Protecting copyright in architectural drawings

January 6, 2014

In Northern Ireland the vast majority of claims for professional fees cannot be the subject of statutory demands and bankruptcy petitions. Usually, a court must first adjudicate that the fees have been properly incurred. Given that the short, sharp shock of a statutory demand is not available in most cases of outstanding professional fees, other methods have to be sought. One potentially available to architects is a claim for breach of copyright. Architectural plans and drawings can be protected by copyright (they may also be protected by unregistered design right).

A copyright claim has three elements, the first of which is subsistence of copyright. Copyright protects original works; it does not need to be registered. It subsists as soon as it is recorded in permanent form. Copyright protects ‘artistic works’ – and architectural drawings are protected as artistic works. Buildings are also regarded as artistic works.

This, however, only protects original features, not those commonplace or dictated by technical function. Secondly, contrary to express agreement otherwise or within the scope of employment, the author of a copyright work is its first owner. This will mean that the architect may be the owner of copyright in plans and the building itself. The architect may also wish to protect various moral rights in copyright work.

The third element is infringement of copyright. Copyright in architectural drawings and plans is infringed by the reproduction and/or use or copying a substantial part of those plans and drawings without the owner’s permission.

Copyright in a building may be infringed by copying the building or the construction of another building that incorporates original artistic features. Common features, such as the number of doors and windows, would not be protected.

It is also important to note that copyright in a building is not infringed by making a graphic representation of the building, taking a photograph or film of the building or including a visual image of it in a broadcast. Where fees remain outstanding, the architect may issue civil proceedings. This may include a claim for damages. A court would assess the amount based on the royalty fee for a nominal licence. The architect may also be able to seek an account of profits – ie a claim in damages equal to the amount gained by breach of copyright.

The architect may also seek an emergency/ final injunction to stop further use of the copyright works. This is a significant remedy, given the speed by which it can be brought before the courts and the economic impact that it may have on a defendant’s business.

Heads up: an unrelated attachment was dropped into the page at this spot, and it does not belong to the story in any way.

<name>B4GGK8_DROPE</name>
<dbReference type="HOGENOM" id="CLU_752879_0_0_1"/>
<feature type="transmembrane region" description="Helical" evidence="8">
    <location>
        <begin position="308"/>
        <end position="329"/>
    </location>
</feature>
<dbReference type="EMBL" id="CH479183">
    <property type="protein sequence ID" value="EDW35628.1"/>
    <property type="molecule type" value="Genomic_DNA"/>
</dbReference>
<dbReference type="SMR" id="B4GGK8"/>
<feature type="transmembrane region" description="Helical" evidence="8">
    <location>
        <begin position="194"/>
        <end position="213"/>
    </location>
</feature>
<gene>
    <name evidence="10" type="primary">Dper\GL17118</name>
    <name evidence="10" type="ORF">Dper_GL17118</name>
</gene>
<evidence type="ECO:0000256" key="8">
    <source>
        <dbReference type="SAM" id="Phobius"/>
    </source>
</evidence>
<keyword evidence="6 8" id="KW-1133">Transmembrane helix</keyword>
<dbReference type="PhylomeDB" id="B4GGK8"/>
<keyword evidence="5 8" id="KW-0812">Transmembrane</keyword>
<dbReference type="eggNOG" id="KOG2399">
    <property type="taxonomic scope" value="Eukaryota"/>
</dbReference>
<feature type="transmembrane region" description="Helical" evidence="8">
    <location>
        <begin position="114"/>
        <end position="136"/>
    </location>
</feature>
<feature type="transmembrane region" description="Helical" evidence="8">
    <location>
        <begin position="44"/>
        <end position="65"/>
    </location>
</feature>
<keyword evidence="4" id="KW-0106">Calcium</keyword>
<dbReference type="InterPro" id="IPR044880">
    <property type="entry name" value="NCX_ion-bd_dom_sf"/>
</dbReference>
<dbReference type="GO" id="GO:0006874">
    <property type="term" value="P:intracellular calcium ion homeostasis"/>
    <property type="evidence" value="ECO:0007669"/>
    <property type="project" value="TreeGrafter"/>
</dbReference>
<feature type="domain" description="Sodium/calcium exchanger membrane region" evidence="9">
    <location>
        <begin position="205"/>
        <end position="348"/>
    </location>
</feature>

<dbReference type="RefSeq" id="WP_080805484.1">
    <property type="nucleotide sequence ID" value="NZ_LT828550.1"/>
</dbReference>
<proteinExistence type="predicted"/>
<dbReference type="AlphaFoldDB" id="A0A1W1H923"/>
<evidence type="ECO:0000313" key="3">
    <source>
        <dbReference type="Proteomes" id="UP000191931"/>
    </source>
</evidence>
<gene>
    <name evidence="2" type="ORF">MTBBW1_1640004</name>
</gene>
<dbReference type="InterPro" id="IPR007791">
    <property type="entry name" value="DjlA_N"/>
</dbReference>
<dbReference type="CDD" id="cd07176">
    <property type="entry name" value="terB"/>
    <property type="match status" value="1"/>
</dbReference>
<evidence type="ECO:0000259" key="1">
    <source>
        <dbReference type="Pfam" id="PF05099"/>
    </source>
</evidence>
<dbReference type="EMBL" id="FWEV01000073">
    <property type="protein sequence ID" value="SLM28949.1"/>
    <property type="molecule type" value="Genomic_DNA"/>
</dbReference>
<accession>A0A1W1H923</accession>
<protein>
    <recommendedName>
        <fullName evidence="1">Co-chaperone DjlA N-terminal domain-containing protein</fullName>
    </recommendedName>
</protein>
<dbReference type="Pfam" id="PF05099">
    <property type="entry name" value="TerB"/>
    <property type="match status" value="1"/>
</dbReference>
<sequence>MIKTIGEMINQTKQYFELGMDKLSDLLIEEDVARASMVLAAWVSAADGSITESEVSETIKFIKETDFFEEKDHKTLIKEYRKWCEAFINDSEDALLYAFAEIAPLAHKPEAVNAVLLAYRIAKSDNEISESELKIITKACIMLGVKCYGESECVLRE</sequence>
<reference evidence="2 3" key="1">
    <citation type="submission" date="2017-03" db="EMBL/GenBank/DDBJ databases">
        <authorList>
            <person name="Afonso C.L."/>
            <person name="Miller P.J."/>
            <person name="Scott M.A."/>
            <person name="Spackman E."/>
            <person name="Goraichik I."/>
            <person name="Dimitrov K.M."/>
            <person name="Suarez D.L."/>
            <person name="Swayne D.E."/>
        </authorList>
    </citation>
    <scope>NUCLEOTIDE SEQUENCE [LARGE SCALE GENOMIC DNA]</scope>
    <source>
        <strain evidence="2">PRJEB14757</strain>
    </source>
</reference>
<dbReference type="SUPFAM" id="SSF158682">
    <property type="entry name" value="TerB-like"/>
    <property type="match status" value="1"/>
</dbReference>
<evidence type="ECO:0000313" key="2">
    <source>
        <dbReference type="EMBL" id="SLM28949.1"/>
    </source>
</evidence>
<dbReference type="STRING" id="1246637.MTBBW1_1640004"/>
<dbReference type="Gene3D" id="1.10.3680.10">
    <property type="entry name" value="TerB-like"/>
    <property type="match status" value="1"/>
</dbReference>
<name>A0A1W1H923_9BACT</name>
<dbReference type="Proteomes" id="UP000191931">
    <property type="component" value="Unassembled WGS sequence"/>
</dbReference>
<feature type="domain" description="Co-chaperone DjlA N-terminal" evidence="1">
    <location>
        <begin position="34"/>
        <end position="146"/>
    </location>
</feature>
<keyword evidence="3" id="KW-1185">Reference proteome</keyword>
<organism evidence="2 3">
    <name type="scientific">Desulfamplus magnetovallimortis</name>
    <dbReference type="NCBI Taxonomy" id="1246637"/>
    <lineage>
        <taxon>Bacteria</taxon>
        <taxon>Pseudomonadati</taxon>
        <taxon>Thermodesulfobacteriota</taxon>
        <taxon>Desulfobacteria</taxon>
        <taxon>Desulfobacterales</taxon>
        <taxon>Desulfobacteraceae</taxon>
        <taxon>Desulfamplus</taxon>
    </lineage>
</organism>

Damages for breach of copyright and injunctive relief are significant remedies in addition to a claim for professional fees because they can be used to target anyone using the architect’s copyright without express permission. This is much wider than recourse against the party who is contractually liable to pay an architect’s fees.The threat of a copyright claim is often sufficient to bring a defendant to the negotiating table. The vast majority of cases are resolved pre-litigation or before trial. This strategy is not without its own risks.

Intellectual property litigation can be extremely expensive. An interim injunction is a discretionary remedy. Even if the courts were prepared to grant an interim injunction, the architect would have to give a crossundertaking in damages, an agreement to be responsible for any damages the defendant suffers as a result of the injunction if the architect is not ultimately successful at trial.

Where major developments are concerned, potential damages may far exceed any claim by the architect. Litigation is best avoided unless absolutely necessary. Where possible these pitfalls can be avoided by parties agreeing at the outset the scope of their contractual obligations in express written terms – ie ownership of any intellectual property rights and permitted use. This may include express provisions on copying and/or amending plans and drawings. Litigation can also be avoided by ensuring there is a documentary audit trail to prove the conception and creation of copyright.

Finally, whilst copyright subsists automatically, it is advisable to add a notice demonstrating copyright protection on plans and drawings. A copyright notice should also be included on websites. This demonstrates that the architect is aware of and willing to protect intellectual property rights. Intellectual property remedies should be only one element of a strategy to recover fees and protect the architect’s interests.

Professional advice should be sought before considering a copyright claim. 

If you would like further information, or to find out how the team at Cleaver Fulton Rankin can help you, telephone 028 9024 3141 or visit www.cfrlaw.co.uk